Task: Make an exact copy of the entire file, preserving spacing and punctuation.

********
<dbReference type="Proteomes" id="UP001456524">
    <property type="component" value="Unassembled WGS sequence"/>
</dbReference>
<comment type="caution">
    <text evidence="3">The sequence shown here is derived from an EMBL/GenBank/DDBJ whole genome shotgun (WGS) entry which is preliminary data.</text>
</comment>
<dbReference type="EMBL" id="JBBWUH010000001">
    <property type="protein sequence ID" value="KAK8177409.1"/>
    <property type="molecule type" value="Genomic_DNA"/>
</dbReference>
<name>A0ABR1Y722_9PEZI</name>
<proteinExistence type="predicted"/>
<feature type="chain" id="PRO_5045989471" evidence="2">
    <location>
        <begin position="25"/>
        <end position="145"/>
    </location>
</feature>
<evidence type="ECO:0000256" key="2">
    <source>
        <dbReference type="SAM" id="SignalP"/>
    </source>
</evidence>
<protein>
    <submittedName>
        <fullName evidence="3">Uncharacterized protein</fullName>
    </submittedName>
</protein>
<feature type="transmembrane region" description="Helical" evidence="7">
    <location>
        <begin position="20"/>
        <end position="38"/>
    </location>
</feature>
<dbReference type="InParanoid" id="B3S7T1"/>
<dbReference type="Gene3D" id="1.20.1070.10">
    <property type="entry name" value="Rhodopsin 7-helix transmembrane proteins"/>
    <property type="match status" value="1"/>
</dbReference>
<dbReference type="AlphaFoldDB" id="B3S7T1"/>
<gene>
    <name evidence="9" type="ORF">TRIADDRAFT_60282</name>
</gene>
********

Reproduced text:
<dbReference type="Proteomes" id="UP001456524">
    <property type="component" value="Unassembled WGS sequence"/>
</dbReference>
<comment type="caution">
    <text evidence="3">The sequence shown here is derived from an EMBL/GenBank/DDBJ whole genome shotgun (WGS) entry which is preliminary data.</text>
</comment>
<dbReference type="EMBL" id="JBBWUH010000001">
    <property type="protein sequence ID" value="KAK8177409.1"/>
    <property type="molecule type" value="Genomic_DNA"/>
</dbReference>
<name>A0ABR1Y722_9PEZI</name>
<proteinExistence type="predicted"/>
<feature type="chain" id="PRO_5045989471" evidence="2">
    <location>
        <begin position="25"/>
        <end position="145"/>
    </location>
</feature>
<evidence type="ECO:0000256" key="2">
    <source>
        <dbReference type="SAM" id="SignalP"/>
    </source>
</evidence>
<protein>
    <submittedName>
        <fullName evidence="3">Uncharacterized protein</fullName>
    </submittedName>
</protein>
<feature type="transmembrane region" description="Helical" evidence="7">
    <location>
        <begin position="20"/>
        <end position="38"/>
    </location>
</feature>
<dbReference type="InParanoid" id="B3S7T1"/>
<dbReference type="Gene3D" id="1.20.1070.10">
    <property type="entry name" value="Rhodopsin 7-helix transmembrane proteins"/>
    <property type="match status" value="1"/>
</dbReference>
<dbReference type="AlphaFoldDB" id="B3S7T1"/>
<gene>
    <name evidence="9" type="ORF">TRIADDRAFT_60282</name>
</gene>